Give us a call now (632)681-1823 or Download our free Ebook
Termites are small, but terrible. This type of insect thrives on wood not only for its food source, but also for shelter. Watch out if you have wooden furniture in your house, near your garden, or wood materials lying around your garage. These areas are prone to termite infestation.
One very important reason to be on guard for termites in your home is the serious property damage they can cause. Termites dig holes from the inside out. On the onset, everything may seem peachy, but like a cancer, these pests spread interior to exterior. Over time, the damage will be visible – pathways and holes on wooden surfaces are signs of a termite invasion.
Termite damage also leads to unwanted injury. Imagine someone sitting on a chair with worn legs, setting food on a table with a structure that’s unstable, or stepping on a wooden platform or stair that’s worn out. Chances of injury are much higher. A person can knock their head on a concrete floor because their chair gave out, or fall from a flight stairs all because one platform was made wonky by termites.
If you’ve got a termite problem in your home, don’t fret. We’ve got 4 surefire ways to totally terminate termites:
If there’s something strange and it don’t look good, who you gonna call? That’s right: the termite experts. It’s better to hire a professional termite control team in the Philippines than to take things into your own hands. Things can go from bad to worse.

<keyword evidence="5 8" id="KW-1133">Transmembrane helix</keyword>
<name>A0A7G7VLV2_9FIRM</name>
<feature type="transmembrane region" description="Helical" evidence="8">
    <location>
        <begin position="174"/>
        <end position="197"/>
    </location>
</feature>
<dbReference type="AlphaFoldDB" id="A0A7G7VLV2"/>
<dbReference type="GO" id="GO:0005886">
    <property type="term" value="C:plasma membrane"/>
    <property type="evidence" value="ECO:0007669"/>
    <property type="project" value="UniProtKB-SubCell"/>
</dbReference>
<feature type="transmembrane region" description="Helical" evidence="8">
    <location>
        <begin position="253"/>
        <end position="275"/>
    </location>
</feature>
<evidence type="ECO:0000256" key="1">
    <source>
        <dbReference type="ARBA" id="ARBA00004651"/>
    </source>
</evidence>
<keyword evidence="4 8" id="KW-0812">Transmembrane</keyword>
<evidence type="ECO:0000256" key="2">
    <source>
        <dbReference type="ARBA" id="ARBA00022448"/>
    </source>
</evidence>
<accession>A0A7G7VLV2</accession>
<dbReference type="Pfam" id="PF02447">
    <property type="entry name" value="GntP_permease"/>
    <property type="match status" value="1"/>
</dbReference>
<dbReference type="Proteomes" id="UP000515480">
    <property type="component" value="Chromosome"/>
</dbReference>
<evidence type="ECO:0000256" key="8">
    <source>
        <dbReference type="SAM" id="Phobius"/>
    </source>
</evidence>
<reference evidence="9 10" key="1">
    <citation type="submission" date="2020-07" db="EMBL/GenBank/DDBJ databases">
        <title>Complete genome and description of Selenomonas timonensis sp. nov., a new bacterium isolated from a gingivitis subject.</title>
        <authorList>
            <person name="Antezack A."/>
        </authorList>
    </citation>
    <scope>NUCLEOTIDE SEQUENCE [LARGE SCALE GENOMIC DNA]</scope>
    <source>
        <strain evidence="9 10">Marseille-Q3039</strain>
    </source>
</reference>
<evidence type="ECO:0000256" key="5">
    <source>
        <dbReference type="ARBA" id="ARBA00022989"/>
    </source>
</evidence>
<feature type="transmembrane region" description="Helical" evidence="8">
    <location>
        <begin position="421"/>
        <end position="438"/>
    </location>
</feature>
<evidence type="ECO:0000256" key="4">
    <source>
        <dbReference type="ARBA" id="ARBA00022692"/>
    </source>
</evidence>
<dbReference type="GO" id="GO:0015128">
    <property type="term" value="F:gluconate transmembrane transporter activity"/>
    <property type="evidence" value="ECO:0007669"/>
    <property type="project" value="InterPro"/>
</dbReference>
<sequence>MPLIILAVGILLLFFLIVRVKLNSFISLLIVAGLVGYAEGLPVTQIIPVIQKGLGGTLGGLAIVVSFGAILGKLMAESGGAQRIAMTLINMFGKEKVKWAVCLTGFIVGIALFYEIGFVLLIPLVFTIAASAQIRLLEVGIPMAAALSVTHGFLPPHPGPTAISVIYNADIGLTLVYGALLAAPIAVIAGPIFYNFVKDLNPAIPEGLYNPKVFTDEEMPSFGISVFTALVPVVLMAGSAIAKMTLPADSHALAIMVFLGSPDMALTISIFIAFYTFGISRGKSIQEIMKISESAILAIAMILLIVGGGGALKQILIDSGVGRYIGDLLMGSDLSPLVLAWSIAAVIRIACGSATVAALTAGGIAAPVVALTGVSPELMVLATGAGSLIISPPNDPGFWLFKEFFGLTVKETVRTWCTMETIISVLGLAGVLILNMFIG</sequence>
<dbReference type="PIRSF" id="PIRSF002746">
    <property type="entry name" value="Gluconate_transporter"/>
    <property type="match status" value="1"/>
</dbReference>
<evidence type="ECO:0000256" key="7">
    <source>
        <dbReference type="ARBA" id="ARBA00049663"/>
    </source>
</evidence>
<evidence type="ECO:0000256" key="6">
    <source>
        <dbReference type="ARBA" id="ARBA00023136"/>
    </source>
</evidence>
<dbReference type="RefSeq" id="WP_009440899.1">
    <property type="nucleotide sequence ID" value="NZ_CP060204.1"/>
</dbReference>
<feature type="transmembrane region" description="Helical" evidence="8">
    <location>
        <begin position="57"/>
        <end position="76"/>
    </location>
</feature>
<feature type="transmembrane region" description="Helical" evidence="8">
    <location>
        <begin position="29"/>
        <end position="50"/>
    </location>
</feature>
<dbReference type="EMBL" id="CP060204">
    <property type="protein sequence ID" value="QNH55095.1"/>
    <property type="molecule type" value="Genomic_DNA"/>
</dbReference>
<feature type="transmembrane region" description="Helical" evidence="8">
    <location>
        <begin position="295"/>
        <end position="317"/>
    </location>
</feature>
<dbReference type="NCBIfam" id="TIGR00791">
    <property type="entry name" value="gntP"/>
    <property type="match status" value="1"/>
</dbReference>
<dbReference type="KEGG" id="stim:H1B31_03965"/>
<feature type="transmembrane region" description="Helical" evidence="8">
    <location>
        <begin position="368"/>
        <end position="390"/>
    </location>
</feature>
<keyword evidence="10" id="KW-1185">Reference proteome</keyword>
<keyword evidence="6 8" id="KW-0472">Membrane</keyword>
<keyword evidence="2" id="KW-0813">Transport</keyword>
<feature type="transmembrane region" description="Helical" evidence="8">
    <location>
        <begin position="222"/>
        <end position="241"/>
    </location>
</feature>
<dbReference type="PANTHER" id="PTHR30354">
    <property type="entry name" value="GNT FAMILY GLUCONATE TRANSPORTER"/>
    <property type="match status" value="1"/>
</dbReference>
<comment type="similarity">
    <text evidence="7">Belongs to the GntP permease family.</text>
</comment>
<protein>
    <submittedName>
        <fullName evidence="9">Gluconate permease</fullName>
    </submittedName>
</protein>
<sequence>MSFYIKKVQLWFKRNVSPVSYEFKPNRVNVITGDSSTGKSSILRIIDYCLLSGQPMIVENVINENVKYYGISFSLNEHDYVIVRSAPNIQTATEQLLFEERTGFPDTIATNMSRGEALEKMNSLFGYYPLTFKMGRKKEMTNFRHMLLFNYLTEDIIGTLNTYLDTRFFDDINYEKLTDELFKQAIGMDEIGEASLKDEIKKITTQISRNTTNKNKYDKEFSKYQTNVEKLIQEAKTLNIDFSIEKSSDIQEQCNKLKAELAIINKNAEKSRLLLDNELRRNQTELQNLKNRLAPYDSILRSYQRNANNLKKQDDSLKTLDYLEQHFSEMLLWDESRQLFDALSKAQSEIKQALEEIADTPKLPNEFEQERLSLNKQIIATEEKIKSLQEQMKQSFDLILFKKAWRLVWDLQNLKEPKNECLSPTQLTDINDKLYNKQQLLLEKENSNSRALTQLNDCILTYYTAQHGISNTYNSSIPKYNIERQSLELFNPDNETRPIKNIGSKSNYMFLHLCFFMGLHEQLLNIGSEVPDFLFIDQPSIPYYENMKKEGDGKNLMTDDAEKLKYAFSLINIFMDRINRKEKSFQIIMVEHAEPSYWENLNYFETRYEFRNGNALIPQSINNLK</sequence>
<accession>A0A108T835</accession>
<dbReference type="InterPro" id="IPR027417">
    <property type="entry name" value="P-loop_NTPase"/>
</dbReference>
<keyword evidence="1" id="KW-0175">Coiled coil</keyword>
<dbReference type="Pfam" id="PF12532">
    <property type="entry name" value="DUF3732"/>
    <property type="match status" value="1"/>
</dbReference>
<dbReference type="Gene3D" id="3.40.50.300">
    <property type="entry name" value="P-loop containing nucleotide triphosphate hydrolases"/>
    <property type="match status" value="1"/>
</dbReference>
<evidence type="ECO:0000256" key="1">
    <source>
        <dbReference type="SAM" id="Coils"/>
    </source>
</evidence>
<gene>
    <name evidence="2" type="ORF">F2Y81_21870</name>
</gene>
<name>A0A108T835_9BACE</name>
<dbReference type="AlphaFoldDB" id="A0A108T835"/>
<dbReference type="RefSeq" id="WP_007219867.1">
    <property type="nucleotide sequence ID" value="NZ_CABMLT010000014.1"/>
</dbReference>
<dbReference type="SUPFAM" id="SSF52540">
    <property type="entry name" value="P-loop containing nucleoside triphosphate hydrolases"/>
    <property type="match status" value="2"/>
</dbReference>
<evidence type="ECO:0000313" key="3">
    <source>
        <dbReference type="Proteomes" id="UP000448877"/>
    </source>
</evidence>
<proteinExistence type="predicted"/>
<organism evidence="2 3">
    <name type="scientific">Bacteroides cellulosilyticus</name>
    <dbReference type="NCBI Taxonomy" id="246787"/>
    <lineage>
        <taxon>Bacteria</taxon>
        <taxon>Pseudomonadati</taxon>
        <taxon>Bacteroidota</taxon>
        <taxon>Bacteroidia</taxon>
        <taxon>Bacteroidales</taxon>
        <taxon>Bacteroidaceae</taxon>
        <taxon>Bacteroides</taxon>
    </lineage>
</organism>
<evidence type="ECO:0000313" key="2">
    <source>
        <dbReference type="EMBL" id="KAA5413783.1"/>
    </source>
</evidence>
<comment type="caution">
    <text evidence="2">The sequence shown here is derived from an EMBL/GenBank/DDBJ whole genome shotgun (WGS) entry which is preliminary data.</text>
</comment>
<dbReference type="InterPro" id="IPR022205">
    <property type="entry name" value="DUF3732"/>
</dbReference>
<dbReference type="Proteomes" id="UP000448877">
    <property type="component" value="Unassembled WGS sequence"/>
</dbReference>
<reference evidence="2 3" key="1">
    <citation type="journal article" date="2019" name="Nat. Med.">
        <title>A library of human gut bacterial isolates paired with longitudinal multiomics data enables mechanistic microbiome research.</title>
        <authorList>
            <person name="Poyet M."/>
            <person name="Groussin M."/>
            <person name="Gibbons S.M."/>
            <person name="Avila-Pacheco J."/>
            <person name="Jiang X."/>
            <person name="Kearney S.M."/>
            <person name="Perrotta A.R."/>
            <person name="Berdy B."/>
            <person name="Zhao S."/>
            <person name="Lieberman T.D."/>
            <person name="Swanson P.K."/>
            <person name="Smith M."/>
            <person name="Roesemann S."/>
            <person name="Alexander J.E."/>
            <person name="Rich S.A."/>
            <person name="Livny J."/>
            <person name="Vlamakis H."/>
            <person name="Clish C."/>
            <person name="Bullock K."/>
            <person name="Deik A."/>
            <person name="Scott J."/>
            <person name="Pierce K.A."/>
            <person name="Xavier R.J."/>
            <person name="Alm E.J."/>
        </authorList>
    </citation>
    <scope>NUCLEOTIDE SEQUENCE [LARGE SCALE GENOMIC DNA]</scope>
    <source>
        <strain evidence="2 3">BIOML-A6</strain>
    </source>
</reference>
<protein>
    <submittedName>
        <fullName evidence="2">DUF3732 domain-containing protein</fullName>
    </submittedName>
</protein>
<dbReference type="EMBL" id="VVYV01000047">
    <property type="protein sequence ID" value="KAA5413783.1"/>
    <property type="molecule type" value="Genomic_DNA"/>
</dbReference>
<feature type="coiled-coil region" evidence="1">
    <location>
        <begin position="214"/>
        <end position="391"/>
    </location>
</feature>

Exterminators may use either repellant, termaticides, or a combination of both for your home’s total safety. Repellants may be sprayed at a particular area, keeping them out of the home. When an entry point or colony is found, then termaticides come into play. When a nest is found, hundreds of gallons are pumped in to make sure that it kills all the termites. Termaticides may also be applied outside the perimeter of the home, acting like a liquid force field, keeping the pests out. Since their frames are very delicate, they can die from lack of moisture. This solution can also be sprayed at entry points within your house.
Now if you have experience in dealing with termites, Brandon Lobo suggests making termite traps. The process is relatively easy. “Get 4 to 5 pieces of cardboard and include sheets of paper. Wet them and place them near the areas where you found the termites.” Cardboard and paper are materials with cellulose, a substance important to the diet of the insects. The moisture in these materials is also conducive to termite life and activity, as they need a moist environment to survive.
After leaving it for around 2 days, Lobo writes, “Check to see if termites have taken shelter in your trap. If there are, wear gloves, carry the traps outside and burn them.” He adds, “It won’t get rid of all the termites, but it’s an effective prevention method.” We advise you to repeat the traps as often as you can in order to draw all the other unsuspecting termites in your home.
Nematodes are also effective in counteracting termites. You can do this on your own. Nematodes are to termites as bacterial infections are to humans. When spraying, nematodes release bacteria harmful to them. It can also possibly infect the entire colony.
As a bonus, not only do nematodes counteract termites, but also other insects. The substance ensures that your house remain not just termite-, but bug-free as well!
Another DIY anti-termite solution is boric acid. Mix boric acid powder with propylene glycol to create the solution. You can pour this solution into damaged furniture and also nests you find, and it will deal with the termite problem. Be sure to wear gloves first, boric acid can be potent and might cause skin irritations. Boric acid is also effective against roaches and ants.